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Discussion Starter · #24 ·
I don't have carving talent,but I know what I like.That is excellent!!
Thanks rdemler. All it takes to learn to carve is a sharp knife abd a box of Band Aids. There are some good how tos on youtube. It is not that hard to learn. It just takes time.
 

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Discussion Starter · #27 ·
I am not sure Yaxley. I order some sticks from Kentucky Walking Sticks to fill some orders. He has nice air dried sticks. Two of those were cedar. It carves very nice. It is a titer drain different than cedar I have use in the past. I contacted him and he was not sure what type of cedar it was. I want some more.
 

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Very difficult to tell from pictures but it sure looks like juniper...especially the shaggy bark. It makes for excellent sticks (color and character) and is my favorite to date.When I was in Utah they would do "controlled" burns in the forest and I'd select the juniper that had scorched bark because it was even prettier than the regular.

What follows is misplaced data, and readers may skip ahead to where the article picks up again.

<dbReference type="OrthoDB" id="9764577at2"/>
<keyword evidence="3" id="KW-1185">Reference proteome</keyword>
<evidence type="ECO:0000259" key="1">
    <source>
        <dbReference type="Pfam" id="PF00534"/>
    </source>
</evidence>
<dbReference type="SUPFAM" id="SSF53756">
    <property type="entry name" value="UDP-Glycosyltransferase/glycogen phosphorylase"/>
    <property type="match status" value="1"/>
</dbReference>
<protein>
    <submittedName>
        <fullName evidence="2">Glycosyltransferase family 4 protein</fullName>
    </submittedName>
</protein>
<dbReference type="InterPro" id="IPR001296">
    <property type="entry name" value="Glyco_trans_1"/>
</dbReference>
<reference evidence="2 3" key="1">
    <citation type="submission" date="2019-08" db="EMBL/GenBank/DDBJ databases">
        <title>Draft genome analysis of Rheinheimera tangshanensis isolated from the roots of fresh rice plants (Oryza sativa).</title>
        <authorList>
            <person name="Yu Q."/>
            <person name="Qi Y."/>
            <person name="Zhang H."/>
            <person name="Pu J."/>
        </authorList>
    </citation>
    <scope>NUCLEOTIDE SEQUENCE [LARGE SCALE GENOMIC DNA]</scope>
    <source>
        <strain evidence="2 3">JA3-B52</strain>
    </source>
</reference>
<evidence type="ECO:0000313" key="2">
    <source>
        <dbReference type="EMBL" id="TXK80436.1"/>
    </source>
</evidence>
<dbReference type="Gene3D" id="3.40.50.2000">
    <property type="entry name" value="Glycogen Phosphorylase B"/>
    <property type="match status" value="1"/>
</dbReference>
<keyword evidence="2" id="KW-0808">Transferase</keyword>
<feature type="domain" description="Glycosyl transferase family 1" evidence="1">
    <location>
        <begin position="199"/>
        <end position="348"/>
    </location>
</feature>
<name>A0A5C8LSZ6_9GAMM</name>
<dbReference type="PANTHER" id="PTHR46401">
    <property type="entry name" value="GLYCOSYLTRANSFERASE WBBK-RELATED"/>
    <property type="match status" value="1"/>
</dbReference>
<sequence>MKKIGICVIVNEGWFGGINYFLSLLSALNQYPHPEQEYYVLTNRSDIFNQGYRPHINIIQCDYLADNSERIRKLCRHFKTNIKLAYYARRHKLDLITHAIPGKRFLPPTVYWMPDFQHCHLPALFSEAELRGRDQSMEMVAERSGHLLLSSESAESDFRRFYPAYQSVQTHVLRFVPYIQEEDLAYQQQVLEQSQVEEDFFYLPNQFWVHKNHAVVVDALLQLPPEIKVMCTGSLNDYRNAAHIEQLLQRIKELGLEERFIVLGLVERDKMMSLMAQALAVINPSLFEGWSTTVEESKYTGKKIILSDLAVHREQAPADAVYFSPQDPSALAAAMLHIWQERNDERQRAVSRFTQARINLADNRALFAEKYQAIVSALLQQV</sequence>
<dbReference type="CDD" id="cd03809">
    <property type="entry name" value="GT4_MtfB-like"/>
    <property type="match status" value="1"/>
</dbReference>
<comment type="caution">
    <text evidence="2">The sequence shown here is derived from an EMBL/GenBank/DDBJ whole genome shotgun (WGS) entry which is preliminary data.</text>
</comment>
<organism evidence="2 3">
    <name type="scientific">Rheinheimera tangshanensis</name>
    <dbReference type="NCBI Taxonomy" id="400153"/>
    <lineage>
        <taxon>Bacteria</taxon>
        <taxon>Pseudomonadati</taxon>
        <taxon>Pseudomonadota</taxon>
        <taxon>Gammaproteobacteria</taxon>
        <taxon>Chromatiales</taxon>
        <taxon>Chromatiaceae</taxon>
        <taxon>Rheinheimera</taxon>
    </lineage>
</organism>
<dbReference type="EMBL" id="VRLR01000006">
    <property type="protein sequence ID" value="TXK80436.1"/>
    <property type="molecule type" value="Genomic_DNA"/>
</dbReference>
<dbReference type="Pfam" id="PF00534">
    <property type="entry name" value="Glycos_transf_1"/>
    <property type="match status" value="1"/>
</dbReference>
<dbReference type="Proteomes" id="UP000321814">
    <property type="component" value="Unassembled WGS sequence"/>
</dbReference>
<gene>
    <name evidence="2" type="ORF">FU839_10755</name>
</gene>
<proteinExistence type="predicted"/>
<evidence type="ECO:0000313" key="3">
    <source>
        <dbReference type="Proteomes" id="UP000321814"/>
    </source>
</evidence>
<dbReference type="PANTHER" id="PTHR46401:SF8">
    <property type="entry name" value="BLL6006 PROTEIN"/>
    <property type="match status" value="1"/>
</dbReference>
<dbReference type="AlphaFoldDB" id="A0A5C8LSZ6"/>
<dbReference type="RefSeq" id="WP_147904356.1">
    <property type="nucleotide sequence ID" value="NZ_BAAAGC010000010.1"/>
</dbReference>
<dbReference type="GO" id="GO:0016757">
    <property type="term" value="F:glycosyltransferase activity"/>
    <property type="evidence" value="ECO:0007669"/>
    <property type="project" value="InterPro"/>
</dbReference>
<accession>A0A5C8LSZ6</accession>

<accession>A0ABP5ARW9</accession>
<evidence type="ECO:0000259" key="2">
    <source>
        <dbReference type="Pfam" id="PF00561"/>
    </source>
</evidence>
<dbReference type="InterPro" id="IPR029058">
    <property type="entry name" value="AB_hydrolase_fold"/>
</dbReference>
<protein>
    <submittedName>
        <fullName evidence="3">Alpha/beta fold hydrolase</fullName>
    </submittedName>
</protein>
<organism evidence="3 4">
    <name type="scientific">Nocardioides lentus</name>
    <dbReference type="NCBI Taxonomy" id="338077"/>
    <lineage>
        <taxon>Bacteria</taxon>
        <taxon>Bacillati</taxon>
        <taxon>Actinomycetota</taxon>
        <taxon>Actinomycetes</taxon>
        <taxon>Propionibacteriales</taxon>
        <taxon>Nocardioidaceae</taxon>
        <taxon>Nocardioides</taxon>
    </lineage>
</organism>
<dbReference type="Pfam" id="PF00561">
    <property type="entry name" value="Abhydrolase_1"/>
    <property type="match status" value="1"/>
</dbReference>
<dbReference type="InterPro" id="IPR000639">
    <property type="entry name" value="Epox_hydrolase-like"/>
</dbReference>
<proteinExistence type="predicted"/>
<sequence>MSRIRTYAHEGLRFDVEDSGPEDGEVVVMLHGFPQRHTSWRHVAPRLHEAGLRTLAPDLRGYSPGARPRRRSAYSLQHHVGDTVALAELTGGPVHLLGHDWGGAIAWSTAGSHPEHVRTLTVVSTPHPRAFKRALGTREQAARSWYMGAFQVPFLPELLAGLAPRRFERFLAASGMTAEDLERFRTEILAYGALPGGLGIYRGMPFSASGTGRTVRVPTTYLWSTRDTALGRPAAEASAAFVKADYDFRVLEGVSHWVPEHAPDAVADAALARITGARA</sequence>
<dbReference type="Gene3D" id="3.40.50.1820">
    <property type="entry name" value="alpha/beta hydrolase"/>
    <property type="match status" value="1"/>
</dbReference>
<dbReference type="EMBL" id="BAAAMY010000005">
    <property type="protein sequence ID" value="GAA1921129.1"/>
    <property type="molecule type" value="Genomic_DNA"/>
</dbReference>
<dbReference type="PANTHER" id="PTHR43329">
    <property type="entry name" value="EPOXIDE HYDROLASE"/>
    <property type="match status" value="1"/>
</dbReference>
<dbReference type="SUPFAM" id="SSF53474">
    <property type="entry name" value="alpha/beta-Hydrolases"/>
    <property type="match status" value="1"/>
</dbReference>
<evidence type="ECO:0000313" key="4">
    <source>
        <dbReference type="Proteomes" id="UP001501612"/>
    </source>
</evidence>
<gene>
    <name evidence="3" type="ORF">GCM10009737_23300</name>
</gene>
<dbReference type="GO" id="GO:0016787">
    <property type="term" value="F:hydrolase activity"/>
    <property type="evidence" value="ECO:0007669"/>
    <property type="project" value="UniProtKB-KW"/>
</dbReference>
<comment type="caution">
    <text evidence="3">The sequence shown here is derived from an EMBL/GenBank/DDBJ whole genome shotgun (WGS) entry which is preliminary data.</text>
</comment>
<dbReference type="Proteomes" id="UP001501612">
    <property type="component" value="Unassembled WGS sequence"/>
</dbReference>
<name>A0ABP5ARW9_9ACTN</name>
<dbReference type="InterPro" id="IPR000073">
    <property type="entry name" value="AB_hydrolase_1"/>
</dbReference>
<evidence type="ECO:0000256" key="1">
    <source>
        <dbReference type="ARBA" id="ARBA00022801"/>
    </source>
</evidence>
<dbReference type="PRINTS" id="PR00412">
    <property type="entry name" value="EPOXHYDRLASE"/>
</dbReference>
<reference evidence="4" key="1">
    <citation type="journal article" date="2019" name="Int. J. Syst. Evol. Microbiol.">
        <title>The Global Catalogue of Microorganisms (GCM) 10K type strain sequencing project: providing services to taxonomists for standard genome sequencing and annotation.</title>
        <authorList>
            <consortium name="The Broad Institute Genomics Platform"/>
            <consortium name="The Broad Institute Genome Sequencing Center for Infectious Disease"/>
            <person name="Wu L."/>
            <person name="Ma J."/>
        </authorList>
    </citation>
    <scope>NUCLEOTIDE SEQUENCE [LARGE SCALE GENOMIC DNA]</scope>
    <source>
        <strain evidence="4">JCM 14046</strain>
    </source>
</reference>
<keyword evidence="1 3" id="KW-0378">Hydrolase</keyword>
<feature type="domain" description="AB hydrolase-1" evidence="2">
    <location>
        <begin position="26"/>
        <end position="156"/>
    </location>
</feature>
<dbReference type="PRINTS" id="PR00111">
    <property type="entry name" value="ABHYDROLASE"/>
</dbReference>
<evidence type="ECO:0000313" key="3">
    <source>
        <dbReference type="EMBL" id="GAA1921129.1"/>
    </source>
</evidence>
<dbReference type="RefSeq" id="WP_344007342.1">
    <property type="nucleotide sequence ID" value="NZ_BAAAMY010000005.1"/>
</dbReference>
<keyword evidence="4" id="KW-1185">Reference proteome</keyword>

I finish mine with tung oil. FYI

LAter, Bill
 

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Discussion Starter · #29 ·
Sounds like we both spent time roaming the west. For a 15 year period I lived and or worked in almost every state west of the Mississippi River. I sent most of it in Arizona, Utah, Nevada, and Texas. I use a marine Tung oil or marine urethane on just about all my sticks. Tung oil is my choice for most natural wood sticks. The urethane mostly on the painted projects.
 

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Discussion Starter · #31 ·
Tung oil is a old finish. It was used by the chines sense 400BC it is a good long lasting finish. It needs good ventilation when being applied. And it will darken the wood some. It takes time to build the finish to its beep luster but to me it is well worth the effort. There are allot brands out there. My choice is one called Waterlox.
 

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Tung oil was even used on "The Great Wall of China." Yes, it will darken the wood some but I've never seen that as a problem for me. It is a very forgiving finish, meaning the application is easy. I use a paste wax over the dried tung oil and really like it.

Tung oil, when dry, is considered non-toxic.

I never heard of marine tung oil and thanks for that tip, CV3. I was in a marine supply place today and they didn't have it but I did find it online. Will give it a try.

LAter, Bill
 

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Discussion Starter · #33 ·
Bill,

A heads up on the marine Tung oil finish. It gives a higher gloss finish that the regular Tung oil. With Waterlox there is a tung oil marine sealer and a marine finish. I only use both when I want High gloss look. I use the Tung oil marine sealer like regular Tung oil most of the time. When I first ordered I got the finish and it is really a top coat.
 
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